High-speed fibre broadband has emerged as one of the hottest topics of recent years for communities across Edinburgh and the Lothians. Increasingly it is a “must have” technology.
Local households and businesses are using it for everything from selling products to filling in government forms, helping with education, adding to entertainment or simply staying in touch.
A great deal has already been achieved in Scotland thanks to the £410m Digital Scotland Superfast Broadband partnership between the Scottish and UK governments, Highlands and Islands Enterprise, local authorities, BT and others.
More than 268,000 premises in Edinburgh and the Lothians can now access fibre broadband as a result of the partnership and BT’s own commercial rollout of this exciting technology.
And the number of homes and businesses able to get fibre is growing rapidly. By the end of March 2018, Scottish coverage is expected to have reached around 95 per cent.
But what about the people not yet included in any existing rollout plan and who don’t get included in the next stage of public funding?
Part of BT’s mission is to listen to those worried they’re not in any upgrade programme – and do what we can to help.
We’ve just announced our commitment to work with communities to find a fibre solution and have set up a community fibre partnership scheme to enable this. Indeed, we’ve already worked with 90 UK communities where local people have got together and pooled their funds with our contribution.
If any local community contacts us at www.openreach.co.uk/communityfibre we’ll do whatever we can to help, including co-funding options.
Householders and businesses can check the latest situation for their area by going to the Digital Scotland and Openreach superfast broadband websites.
Our job now is to make sure that the UK remains at the forefront of this exciting technological revolution by doing whatever’s possible to help the remaining five per cent of households and businesses still awaiting good news.
Gavin Patterson, chief executive, BT, Newgate Street, London
Are modern bin men losing their strength?
Councils throughout Scotland are failing to empty refuse bins because they are too heavy or the lid not fully closed or any other excuse that they can think of. Last year 16,679 bins were left uncollected.
Health and safety is always there as a fall-back position. The one that amused me was the excuse that the bins were too heavy for those big strong men who only have to take the bins a few yards to the mechanical lift.
But that woman, that elderly gentleman and that little old lady were able to get it a longer distance to the kerbside from their property.
If these men are such wimps then give these jobs to women.
Clark Cross, Springfield Road, Linlithgow
Time for cyclists to reciprocate road care
As a responsible car driver, I always give due consideration to cyclists. I never pass one unless I can give them a wide berth and I never drive close to their back wheel.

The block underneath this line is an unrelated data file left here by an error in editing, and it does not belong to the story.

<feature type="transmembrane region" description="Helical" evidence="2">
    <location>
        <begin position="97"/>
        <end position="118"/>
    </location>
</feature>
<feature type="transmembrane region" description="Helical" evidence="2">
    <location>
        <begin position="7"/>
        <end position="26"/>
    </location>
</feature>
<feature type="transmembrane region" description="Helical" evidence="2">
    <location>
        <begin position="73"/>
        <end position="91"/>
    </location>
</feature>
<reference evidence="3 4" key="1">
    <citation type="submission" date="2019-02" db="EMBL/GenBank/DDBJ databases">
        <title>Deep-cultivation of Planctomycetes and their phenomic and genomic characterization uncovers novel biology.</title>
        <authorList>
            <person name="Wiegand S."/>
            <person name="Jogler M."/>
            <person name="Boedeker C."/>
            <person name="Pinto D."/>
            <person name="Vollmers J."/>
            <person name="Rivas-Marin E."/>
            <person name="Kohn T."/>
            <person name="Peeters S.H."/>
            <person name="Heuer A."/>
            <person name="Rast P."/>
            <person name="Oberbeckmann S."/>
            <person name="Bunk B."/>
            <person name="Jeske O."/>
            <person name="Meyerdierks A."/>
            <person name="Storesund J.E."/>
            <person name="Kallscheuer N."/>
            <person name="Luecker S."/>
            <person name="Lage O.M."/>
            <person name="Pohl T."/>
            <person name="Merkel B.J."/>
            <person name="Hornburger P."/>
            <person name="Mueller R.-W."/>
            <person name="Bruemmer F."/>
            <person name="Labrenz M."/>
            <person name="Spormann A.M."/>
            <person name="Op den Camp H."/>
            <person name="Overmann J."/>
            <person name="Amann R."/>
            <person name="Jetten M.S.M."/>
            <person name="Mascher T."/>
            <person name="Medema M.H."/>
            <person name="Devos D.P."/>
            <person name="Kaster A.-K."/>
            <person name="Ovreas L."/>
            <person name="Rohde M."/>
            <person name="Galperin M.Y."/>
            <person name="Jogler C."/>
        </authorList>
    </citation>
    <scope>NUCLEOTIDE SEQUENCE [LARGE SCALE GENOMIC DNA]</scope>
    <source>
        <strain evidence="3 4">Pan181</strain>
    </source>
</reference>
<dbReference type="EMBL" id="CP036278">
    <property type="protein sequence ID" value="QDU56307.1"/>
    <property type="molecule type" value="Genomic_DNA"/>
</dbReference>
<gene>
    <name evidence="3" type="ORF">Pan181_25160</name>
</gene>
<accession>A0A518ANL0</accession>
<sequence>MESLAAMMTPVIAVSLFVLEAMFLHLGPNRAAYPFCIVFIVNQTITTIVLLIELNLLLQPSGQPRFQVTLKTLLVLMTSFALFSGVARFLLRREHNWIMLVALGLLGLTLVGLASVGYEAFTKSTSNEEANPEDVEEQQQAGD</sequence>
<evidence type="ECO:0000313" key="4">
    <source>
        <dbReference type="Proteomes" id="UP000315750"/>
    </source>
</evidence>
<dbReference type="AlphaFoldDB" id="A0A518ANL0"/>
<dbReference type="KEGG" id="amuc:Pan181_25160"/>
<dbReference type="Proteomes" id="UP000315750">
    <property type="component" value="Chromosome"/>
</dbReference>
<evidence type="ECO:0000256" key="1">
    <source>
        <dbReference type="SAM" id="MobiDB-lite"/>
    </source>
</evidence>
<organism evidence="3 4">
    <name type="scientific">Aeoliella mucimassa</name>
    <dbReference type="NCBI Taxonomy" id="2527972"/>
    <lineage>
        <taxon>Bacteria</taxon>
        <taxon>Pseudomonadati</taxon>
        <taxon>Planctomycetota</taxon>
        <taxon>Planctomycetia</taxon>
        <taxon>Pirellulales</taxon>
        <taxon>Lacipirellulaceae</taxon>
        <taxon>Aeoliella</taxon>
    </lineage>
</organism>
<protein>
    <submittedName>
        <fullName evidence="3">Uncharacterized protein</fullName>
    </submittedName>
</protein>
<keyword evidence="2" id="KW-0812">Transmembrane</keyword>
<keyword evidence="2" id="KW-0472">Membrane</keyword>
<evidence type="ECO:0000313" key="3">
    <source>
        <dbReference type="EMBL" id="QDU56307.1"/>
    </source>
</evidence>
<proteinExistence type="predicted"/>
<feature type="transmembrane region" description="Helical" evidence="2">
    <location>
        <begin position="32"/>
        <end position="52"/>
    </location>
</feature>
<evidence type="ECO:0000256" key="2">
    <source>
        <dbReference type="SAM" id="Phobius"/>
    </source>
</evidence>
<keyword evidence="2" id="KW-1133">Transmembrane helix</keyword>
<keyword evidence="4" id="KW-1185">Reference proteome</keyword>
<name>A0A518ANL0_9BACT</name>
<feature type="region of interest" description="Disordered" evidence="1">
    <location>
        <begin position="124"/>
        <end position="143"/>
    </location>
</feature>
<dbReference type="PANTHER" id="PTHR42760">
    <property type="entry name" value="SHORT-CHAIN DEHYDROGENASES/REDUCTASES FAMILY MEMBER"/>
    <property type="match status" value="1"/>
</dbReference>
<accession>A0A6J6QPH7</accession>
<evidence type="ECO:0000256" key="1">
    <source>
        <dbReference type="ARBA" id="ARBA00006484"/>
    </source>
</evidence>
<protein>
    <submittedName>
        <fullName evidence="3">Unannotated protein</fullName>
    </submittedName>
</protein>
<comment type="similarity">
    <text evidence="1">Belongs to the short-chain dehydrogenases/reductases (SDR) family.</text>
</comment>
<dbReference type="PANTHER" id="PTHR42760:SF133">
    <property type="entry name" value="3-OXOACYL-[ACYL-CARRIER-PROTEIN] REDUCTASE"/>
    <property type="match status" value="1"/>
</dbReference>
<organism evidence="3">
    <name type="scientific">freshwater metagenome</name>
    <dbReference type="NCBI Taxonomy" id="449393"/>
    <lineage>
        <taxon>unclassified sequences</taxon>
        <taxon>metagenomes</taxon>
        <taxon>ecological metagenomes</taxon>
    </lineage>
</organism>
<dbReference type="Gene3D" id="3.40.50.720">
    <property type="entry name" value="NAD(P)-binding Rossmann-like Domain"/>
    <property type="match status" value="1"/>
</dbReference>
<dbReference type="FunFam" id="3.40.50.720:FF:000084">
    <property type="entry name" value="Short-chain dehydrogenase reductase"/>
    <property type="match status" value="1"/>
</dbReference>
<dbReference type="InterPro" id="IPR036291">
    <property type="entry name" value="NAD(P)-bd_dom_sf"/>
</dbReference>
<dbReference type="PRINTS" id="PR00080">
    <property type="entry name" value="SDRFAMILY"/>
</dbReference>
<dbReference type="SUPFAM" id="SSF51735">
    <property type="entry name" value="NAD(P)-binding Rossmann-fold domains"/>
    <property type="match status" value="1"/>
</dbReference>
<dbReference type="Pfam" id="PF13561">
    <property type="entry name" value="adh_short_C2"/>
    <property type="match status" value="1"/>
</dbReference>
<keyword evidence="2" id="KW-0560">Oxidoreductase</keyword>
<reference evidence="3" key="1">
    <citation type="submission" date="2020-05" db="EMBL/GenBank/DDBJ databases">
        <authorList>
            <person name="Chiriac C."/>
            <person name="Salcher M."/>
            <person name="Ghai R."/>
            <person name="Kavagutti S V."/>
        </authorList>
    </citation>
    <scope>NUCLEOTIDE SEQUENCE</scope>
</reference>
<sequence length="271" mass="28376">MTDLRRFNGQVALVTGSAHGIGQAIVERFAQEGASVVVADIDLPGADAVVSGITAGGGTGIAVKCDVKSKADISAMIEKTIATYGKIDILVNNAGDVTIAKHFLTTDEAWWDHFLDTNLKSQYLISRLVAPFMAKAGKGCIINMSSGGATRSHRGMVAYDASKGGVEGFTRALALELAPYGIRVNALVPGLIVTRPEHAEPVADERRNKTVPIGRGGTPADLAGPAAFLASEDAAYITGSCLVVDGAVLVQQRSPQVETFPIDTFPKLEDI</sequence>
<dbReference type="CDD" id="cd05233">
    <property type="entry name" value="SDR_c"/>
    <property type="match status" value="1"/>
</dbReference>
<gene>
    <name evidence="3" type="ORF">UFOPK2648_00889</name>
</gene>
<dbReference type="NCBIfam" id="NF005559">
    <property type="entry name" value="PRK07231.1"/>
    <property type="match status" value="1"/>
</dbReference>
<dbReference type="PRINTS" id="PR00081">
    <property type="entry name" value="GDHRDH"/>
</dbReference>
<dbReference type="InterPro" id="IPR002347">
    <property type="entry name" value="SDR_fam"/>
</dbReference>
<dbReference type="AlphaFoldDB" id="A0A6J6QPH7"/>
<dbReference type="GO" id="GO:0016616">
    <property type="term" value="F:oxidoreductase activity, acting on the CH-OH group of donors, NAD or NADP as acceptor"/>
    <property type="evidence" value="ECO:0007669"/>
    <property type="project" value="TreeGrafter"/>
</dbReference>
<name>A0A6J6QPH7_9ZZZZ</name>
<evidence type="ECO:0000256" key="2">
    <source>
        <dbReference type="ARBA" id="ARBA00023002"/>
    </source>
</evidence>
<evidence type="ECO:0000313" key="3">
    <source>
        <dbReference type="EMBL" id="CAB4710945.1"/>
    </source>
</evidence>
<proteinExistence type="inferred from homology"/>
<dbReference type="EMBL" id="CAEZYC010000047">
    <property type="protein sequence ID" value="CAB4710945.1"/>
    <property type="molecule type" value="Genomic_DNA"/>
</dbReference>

As a pedestrian and a pensioner, I would like to be shown a bit of consideration by cyclists. Every day at Calder Road, I am infuriated by cyclists on the pavement and in the underpass near Napier University and Edinburgh College.
There can be 40-50 pedestrians using the underpass at one time and still very few cyclists dismount.
I have tried to point out, politely, that they are cycling in pedestrian areas but they either ignore me or I get a nasty mouthful. Only once in the last two or three years did one young lady apologise and dismount. Before anyone replies to this, thinking I have a hatred of cyclists – not true. I have a bike myself but only ride it along the Union Canal as I would be too scared to go on the roads.
I know there are bad drivers. I also know that there are responsible cyclists. There are some who even stop at red lights.
I appeal to the inconsiderate cyclists – it’s not so much ‘On yer bike’, in this case it’s ‘Aff yer bike’.
Helen Cairns, Calder Road, Edinburgh
Lib Dems have enough problems of their own
If Alex Cole-Hamilton is seeking the support of voters in the West of Edinburgh for the 2016 Scottish Parliamentary election it may serve him better if he showed the electorate a better knowledge of parliamentary procedure.
In the Evening News of October 1 (‘Calls for speedy resolution of Thomson probe’) he stated that because the current MP for Edinburgh West has withdrawn herself from the SNP whip at Westminster, the citizens of her constituency have been disenfranchised in the House of Commons.
This is patently not true, as any politician elected to any parliament within the UK continues to represent their constituents irrespective of their relationship with a political party.
I would have thought that the challenges facing his colleague, the MP for Orkney & Shetland, would have made Alex Cole-Hamilton think carefully before making erroneous comments about another politician.
Angus J Stewart, Echline Drive, South Queensferry